Home Business News Labour ‘has unsurprisingly pledged to uphold the triple lock in its manifesto’

Labour ‘has unsurprisingly pledged to uphold the triple lock in its manifesto’

13th Jun 24 3:07 pm

Labour have pledged in their general election manifesto to retain the triple lock and will conduct a review of pensions.

Labour has said that the triple lock is “sensible in terms of winning votes” however the policy is “fraught with problems.”

Labour general election manifesto says, “Our pensions review will consider what further steps are needed to improve security in retirement, as well as to increase productive investment in the UK economy.”

Jon Greer, head of retirement policy at wealth manager Quilter, said: “Labour has unsurprisingly pledged to uphold the triple lock in its manifesto. While sensible in terms of winning votes the continuation of the triple lock is fraught with problems.”

He said the triple lock “presents a significant fiscal challenge that no party has been willing to fully address”.

Mr Greer added: “If Labour win, then during its announced review of the pensions landscape, the triple lock should be put under a microscope.

“The central dilemma is finding a balance between protecting current pensioners and ensuring intergenerational fairness, especially given the UK has an ageing population that will continue to make the state pension ever more expensive.”

Becky O’Connor, director of public affairs at pension provider PensionBee, said: “The state pension is a vital safety net for most retired households and must be preserved at a meaningful level. This is relevant not only for today’s pensioners but also for future generations.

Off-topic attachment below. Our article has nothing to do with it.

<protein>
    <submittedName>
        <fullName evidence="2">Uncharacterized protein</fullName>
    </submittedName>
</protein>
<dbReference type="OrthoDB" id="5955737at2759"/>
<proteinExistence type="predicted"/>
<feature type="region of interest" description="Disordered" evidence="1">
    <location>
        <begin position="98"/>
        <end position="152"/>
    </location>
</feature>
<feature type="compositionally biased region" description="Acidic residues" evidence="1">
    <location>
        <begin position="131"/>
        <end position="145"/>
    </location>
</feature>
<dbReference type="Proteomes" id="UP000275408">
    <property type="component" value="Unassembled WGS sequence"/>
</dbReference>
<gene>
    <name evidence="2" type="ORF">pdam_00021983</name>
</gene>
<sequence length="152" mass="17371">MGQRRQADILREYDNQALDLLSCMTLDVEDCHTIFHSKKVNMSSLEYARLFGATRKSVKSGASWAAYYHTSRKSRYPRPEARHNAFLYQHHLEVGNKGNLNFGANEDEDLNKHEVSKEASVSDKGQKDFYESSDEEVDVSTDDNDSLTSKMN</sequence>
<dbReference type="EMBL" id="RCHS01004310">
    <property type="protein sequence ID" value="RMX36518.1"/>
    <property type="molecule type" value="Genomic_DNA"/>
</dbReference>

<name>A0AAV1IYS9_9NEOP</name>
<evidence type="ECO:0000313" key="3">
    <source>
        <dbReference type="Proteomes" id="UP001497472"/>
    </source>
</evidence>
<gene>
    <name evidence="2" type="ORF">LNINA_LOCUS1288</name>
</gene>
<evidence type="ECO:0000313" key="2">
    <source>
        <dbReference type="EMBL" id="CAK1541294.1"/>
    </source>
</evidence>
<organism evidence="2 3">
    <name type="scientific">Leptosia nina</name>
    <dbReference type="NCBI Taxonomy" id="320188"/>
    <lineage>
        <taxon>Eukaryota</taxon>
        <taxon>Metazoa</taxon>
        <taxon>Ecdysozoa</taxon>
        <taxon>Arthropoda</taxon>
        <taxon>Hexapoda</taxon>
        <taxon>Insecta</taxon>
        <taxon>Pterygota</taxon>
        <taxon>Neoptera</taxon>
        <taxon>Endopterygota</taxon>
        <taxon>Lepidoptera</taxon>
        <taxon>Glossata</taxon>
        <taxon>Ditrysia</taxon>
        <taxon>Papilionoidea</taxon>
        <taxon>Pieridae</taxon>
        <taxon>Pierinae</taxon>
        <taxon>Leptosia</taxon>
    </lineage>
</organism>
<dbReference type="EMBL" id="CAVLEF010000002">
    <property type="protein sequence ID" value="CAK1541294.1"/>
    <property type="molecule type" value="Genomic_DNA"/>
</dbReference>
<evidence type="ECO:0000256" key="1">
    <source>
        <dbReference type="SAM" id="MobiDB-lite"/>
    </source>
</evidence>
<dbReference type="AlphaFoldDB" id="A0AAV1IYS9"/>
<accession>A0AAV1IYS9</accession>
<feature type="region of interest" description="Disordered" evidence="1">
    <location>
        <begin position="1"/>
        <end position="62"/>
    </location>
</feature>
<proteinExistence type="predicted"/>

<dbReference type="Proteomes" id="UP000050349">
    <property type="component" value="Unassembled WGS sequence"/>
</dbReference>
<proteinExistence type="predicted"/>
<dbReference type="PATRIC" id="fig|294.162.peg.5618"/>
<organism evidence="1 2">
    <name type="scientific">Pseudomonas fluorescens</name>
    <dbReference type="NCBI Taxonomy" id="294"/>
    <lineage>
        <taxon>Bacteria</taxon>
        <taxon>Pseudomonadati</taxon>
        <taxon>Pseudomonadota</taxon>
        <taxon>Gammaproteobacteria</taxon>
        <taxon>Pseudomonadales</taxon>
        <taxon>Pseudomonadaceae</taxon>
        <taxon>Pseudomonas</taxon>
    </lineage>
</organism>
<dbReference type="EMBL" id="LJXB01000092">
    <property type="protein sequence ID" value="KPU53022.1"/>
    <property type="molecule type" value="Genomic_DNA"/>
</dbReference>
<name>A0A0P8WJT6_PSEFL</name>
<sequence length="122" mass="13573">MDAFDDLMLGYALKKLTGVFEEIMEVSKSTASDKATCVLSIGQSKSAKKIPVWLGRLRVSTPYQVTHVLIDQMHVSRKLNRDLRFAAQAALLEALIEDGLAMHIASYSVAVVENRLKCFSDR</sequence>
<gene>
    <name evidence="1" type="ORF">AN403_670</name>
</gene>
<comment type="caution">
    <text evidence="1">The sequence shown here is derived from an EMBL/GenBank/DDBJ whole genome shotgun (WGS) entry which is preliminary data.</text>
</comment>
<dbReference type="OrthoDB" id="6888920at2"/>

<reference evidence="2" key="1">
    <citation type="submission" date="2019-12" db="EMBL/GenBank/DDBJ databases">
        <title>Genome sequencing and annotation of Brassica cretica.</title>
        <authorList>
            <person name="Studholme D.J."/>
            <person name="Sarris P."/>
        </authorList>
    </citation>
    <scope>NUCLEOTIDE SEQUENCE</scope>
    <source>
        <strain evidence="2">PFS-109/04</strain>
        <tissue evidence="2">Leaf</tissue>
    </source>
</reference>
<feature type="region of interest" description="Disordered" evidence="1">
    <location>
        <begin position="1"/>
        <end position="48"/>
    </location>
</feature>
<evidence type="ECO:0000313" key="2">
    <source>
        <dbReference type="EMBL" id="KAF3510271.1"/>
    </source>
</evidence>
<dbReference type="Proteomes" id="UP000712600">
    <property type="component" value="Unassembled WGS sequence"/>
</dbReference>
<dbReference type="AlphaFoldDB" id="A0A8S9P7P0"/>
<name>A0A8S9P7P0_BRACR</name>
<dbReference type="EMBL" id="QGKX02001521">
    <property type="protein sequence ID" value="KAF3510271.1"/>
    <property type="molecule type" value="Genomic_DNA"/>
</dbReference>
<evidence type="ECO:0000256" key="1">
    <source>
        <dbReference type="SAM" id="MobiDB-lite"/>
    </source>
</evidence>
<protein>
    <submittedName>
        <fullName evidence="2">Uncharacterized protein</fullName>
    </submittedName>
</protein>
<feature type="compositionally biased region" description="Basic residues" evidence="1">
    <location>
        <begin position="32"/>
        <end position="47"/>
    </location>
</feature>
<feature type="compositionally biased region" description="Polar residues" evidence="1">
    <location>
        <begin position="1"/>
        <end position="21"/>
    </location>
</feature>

“To preserve the state pension, some form of index-linking is necessary as without decent and reliable rises to the state pension, it will be today’s young workers who suffer most when they reach their 60s and 70s, as personal and workplace pension savings are not currently at a level where they could even come close to replacing state pension benefits.”

Helen Morrissey, head of retirement analysis at Hargreaves Lansdown said: “It’s hoped that the state pension is also included in this review to make sure it remains sustainable in the long term and that the state pension age doesn’t need to be hiked further in a bid to manage burgeoning costs.”

Tom McPhail, director of public affairs at consultants The Lang Cat said: “On the other side of the election, whoever wins, demands will be placed on pension schemes and their investment strategies to adapt to meet the political agenda.

“The industry should prepare for some robust conversations ahead on how fiduciary duty is defined and interpreted.”

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